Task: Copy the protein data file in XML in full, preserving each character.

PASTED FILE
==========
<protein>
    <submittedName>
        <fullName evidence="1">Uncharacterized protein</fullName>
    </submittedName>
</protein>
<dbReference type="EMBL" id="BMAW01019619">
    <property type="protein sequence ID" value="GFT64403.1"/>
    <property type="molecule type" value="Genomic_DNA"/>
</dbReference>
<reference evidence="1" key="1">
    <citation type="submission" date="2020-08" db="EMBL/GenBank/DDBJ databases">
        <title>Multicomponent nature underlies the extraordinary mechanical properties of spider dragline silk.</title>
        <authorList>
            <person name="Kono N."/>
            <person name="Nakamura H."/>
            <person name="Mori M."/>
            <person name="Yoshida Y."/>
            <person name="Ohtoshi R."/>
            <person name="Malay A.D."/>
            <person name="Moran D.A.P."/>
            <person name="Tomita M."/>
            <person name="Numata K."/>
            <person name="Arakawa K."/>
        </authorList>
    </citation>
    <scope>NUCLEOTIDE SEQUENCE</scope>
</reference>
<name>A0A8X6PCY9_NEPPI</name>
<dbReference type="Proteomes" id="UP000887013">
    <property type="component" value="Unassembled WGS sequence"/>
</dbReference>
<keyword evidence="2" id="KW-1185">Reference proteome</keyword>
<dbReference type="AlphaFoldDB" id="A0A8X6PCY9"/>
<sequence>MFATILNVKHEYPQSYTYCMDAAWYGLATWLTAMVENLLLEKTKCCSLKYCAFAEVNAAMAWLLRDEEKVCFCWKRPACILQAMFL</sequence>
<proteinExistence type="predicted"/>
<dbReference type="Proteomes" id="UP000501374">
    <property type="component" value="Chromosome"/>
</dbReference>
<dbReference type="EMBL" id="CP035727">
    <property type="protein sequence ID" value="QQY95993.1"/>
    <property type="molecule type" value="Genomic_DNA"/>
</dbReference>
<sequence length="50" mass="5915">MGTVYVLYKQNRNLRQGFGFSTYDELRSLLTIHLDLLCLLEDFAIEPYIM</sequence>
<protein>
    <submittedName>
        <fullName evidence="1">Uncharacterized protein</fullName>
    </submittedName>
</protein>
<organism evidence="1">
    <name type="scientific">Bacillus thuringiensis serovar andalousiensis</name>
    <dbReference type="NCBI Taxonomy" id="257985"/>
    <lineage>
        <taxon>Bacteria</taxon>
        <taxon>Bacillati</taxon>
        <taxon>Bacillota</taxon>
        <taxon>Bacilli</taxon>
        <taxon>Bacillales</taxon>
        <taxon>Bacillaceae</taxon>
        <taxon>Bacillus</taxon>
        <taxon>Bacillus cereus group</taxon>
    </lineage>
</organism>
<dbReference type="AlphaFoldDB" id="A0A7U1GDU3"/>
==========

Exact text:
<protein>
    <submittedName>
        <fullName evidence="1">Uncharacterized protein</fullName>
    </submittedName>
</protein>
<dbReference type="EMBL" id="BMAW01019619">
    <property type="protein sequence ID" value="GFT64403.1"/>
    <property type="molecule type" value="Genomic_DNA"/>
</dbReference>
<reference evidence="1" key="1">
    <citation type="submission" date="2020-08" db="EMBL/GenBank/DDBJ databases">
        <title>Multicomponent nature underlies the extraordinary mechanical properties of spider dragline silk.</title>
        <authorList>
            <person name="Kono N."/>
            <person name="Nakamura H."/>
            <person name="Mori M."/>
            <person name="Yoshida Y."/>
            <person name="Ohtoshi R."/>
            <person name="Malay A.D."/>
            <person name="Moran D.A.P."/>
            <person name="Tomita M."/>
            <person name="Numata K."/>
            <person name="Arakawa K."/>
        </authorList>
    </citation>
    <scope>NUCLEOTIDE SEQUENCE</scope>
</reference>
<name>A0A8X6PCY9_NEPPI</name>
<dbReference type="Proteomes" id="UP000887013">
    <property type="component" value="Unassembled WGS sequence"/>
</dbReference>
<keyword evidence="2" id="KW-1185">Reference proteome</keyword>
<dbReference type="AlphaFoldDB" id="A0A8X6PCY9"/>
<sequence>MFATILNVKHEYPQSYTYCMDAAWYGLATWLTAMVENLLLEKTKCCSLKYCAFAEVNAAMAWLLRDEEKVCFCWKRPACILQAMFL</sequence>
<proteinExistence type="predicted"/>
<dbReference type="Proteomes" id="UP000501374">
    <property type="component" value="Chromosome"/>
</dbReference>
<dbReference type="EMBL" id="CP035727">
    <property type="protein sequence ID" value="QQY95993.1"/>
    <property type="molecule type" value="Genomic_DNA"/>
</dbReference>
<sequence length="50" mass="5915">MGTVYVLYKQNRNLRQGFGFSTYDELRSLLTIHLDLLCLLEDFAIEPYIM</sequence>
<protein>
    <submittedName>
        <fullName evidence="1">Uncharacterized protein</fullName>
    </submittedName>
</protein>
<organism evidence="1">
    <name type="scientific">Bacillus thuringiensis serovar andalousiensis</name>
    <dbReference type="NCBI Taxonomy" id="257985"/>
    <lineage>
        <taxon>Bacteria</taxon>
        <taxon>Bacillati</taxon>
        <taxon>Bacillota</taxon>
        <taxon>Bacilli</taxon>
        <taxon>Bacillales</taxon>
        <taxon>Bacillaceae</taxon>
        <taxon>Bacillus</taxon>
        <taxon>Bacillus cereus group</taxon>
    </lineage>
</organism>
<dbReference type="AlphaFoldDB" id="A0A7U1GDU3"/>